News & Views on Systemic Body Odor and Halitosis such as trimethylaminuria TMAU. If you have fecal odors or bowel odors it may be metabolic/systemic

7 February 2017

Paper: Choline metabolism & Genetic Variation

New Paper on Choline metabolism.
How genetic variation can alter choline metabolism from a known choline load.
Cornell University, Division of Nutritional Sciences.
Marie Caudill et al.
Common FMO3 polymorph E158G is mentioned.
Unclear how it affects choline metabolism (from the abstract).

This is a new paper by a lab that has some history in Choline research. It gave women certain doses of choline and followed the fate of the choline. They checked how certain genetic variations affected choline metabolism. Most of the genes seem to be to do with choline metabolism, but they also mention the common FMO3 variant E158K.

E158K (rs2266782).
It's estimated perhaps 40% of whites carry the E158K polymorph. The 'textbook' advice currently is that it is 'harmless', except perhaps in tandem with other FMO3 variants. However, some anecdotal stories (such as people having both copies of E158K) puts this in the 'still to be fully documented' category. Certainly it seems 40% of whites do not smell of FMO3 smells, so it would seem that one copy of E158K alone does not mean smelling. And yet it seems it might be a slight weakness in certain situations.

E158K in this paper.
The abstract does not say how E158K affected choline metabolism. A guess would be it made it less efficient at choline metabolism in some way.

My suspicion on FMO3 faults and Choline metabolism.
My current suspicion is that FMO3 faults may make a person prone to being prone to 'TMA-friendly microbes' in the gut, and that the (TMAU) person will BE DEFICIENT IN CHOLINE EVEN BEFORE TRYING THE LOW CHOLINE DIET.

example :
normal person - eats choline - choline absorbed into plasma.
my theory for TMAU person - eats lots of choline - choline is altered to TMA by gut microbes - low levels get in plasma - person is choline deficient despite eating choline.

The only way to prove/disprove a TMAU persons choline status would be a Choline Plasma test.  

Overall opinion on this paper :
It's hard to say how relevant it is to TMAU/FMO3 malodor. It could be something 'low-level' important, or not.

From the Paper

3.5. FMO3 (dbSNP: rs2266782; c.472 G > A; p.E158K)
FMO3 is a (largely) hepatic enzyme that converts trimethylamine, a breakdown product of choline produced by anaerobic intestinal microbiota, to trimethylamine N-oxide (TMAO) [36]. The rs2266782 SNP is a common polymorphism that encodes a glutamate to lysine amino acid change (E158K) in flavin monooxygenase isoform 3 (FMO3) [37]. This variant is associated with a relative loss-of-function and, when in cis with other common variants, can cause mild trimethylaminuria (due to a relative excess of trimethylamine), which has largely unknown metabolic consequences [22]. FMO3 is activated by insulin, and knockout in insulin resistant mice prevents hyperglycemia, hyperlipidemia, and atherosclerosis [38]. FMO3 is suppressed by testosterone and up regulated by bile acids, which also stimulate hepatic cholesterol absorption [39].
Differences in TMAO metabolism are known to alter cholesterol transport and influence risk for cardiovascular disease [40,41]. TMAO supplementation in mice has been shown to increase macrophage cholesterol accumulation, which subsequently increases risk for atherosclerosis [41]. More recently, Brown and colleagues identified FMO3 itself (rather than TMAO) as a direct regulator of cholesterol balance, lipid metabolism, and inflammation in mice. FMO3 knockdowns had decreased hepatic cholesterol production, decreased intestinal absorption, and increased hepatic inflammation along with activation of liver X receptor (LXR)-stimulated macrophage reverse cholesterol transport [42]. While a previous study from our group suggested that the variant might be associated with increased use of choline as a methyl donor in men (based on increased DMG pool size) [43], results from the present study, indicate that women with the variant actually use choline less as methyl donor. Variant women tended to have a lower turnover of betaine → methionine over the study period. In addition, variant women exhibited a greater turnover of choline-derived methionine → PEMT-PC over the study period, which is consistent with previous findings from our lab that have identified lower methionine excretion among variant individuals (i.e., a greater use of methionine may reduce excretion) [43]. While it is not clear how these findings relate to data in mice, our results strengthen previous evidence of a relationship between FMO3 and phospholipid metabolism and demonstrate that this SNP exerts an effect on the metabolic use of dietary choline.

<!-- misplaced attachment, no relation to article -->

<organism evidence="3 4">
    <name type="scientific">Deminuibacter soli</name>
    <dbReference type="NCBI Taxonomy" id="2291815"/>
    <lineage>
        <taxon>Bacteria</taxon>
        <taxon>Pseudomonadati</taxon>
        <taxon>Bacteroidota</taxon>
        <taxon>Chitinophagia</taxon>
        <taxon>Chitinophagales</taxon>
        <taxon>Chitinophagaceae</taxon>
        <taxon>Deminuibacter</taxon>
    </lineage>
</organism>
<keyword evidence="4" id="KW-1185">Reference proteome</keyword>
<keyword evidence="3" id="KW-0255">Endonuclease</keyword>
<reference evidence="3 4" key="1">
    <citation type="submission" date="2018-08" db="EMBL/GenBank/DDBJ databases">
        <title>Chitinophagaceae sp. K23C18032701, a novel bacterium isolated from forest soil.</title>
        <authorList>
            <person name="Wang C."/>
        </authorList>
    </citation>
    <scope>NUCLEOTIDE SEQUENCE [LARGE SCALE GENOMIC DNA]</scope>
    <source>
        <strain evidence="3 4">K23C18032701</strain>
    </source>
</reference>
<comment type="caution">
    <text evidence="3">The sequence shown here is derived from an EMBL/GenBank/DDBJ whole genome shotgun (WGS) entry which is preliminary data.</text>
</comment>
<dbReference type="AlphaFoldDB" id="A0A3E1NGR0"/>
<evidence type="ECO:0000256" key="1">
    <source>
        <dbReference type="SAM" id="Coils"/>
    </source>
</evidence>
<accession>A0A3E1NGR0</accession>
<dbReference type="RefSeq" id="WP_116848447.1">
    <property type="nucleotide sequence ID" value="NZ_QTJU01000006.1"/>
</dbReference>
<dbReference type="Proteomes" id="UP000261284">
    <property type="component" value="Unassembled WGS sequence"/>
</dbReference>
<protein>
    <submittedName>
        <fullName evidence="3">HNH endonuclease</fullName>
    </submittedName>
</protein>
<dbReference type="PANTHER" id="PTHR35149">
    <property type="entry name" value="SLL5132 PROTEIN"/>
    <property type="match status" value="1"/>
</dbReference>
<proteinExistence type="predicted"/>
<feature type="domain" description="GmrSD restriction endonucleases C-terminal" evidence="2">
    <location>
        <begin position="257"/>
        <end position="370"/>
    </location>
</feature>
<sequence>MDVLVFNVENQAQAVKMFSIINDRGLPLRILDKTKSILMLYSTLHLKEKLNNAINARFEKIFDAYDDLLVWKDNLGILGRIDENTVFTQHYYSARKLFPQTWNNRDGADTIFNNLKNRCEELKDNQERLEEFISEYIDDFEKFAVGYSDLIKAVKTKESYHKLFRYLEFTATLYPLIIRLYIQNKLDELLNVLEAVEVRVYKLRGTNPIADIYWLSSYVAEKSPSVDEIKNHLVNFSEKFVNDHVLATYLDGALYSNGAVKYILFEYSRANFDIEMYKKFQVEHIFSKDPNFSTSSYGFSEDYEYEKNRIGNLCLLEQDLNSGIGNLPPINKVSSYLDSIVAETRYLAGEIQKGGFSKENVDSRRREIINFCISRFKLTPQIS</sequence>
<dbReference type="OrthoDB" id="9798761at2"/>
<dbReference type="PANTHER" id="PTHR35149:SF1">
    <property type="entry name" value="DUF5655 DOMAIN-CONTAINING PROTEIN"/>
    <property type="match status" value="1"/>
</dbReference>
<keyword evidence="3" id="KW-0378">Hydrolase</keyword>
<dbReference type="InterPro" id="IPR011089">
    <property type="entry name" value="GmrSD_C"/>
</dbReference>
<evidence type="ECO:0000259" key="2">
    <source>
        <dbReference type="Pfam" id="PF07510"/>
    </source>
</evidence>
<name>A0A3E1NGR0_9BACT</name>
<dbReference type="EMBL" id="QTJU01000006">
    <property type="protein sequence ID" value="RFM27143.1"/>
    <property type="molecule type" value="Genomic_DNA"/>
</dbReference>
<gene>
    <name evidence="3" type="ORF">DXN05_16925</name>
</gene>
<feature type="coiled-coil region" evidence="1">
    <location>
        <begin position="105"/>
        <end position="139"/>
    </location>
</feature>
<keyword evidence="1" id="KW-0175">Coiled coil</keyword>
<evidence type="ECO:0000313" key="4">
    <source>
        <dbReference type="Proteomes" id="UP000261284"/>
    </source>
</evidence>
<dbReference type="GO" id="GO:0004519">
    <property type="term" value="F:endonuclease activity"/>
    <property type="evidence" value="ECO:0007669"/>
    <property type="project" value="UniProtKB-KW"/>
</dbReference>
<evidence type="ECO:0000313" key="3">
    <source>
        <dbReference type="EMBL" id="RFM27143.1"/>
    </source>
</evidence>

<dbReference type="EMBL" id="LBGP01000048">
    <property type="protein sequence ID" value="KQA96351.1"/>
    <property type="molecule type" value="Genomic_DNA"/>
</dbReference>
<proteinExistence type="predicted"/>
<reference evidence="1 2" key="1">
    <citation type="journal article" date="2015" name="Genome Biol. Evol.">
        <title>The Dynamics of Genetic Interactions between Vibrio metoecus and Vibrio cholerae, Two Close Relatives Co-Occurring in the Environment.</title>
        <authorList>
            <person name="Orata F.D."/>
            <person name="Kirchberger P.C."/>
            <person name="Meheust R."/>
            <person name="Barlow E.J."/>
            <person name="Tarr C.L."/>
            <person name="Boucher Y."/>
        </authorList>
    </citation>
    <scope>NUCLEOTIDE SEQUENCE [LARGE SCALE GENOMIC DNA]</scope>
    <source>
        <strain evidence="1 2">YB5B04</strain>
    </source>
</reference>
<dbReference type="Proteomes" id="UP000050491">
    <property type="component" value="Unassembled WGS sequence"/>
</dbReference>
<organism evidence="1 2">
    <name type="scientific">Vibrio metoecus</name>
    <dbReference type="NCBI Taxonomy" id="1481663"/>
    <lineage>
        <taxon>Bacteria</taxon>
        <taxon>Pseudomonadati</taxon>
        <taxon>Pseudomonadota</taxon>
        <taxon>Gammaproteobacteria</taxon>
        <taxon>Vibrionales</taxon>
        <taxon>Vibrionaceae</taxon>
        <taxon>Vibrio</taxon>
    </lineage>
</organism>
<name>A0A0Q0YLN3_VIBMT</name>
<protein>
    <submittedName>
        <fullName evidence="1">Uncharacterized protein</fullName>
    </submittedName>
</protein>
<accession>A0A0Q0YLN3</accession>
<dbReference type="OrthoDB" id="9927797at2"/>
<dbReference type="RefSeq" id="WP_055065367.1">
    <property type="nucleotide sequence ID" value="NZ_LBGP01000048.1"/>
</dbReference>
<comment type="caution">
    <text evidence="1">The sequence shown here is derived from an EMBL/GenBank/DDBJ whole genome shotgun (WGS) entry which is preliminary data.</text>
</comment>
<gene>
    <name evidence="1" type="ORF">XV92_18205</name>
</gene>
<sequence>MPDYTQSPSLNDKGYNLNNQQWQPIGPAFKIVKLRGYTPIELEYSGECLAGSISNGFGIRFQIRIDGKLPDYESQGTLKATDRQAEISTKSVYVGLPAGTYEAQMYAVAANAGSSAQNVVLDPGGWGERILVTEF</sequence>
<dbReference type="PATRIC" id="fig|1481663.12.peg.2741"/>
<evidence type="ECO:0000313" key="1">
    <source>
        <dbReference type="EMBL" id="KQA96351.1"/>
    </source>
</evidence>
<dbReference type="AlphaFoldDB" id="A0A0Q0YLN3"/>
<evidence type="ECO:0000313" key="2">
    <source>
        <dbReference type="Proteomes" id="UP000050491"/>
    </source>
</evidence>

Full Paper : Genetic Variation in Choline-Metabolizing Enzymes Alters Choline Metabolism in Young Women ...

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Update Aug 17 :
Genos is back with it's EXOME test

Note :
Exome/Genome testing may be better option than single gene testing.

See this post : link

Note : Genos Exome Testing.

Exome testing is almost the same price now as single gene testing. Also Genos is consumer friendly, which standard DNA labs are not.

So the blog offer to test solely for FMO3 is almost obsolete, and so no longer offered.

Does Genos fully sequence FMO3 gene ?

At the moment it is not clear, but hoped this will become clear over the next few months

Note : possible 'wild west' way of testing FMO3
Use an ancestry dna site and rummage through the raw data

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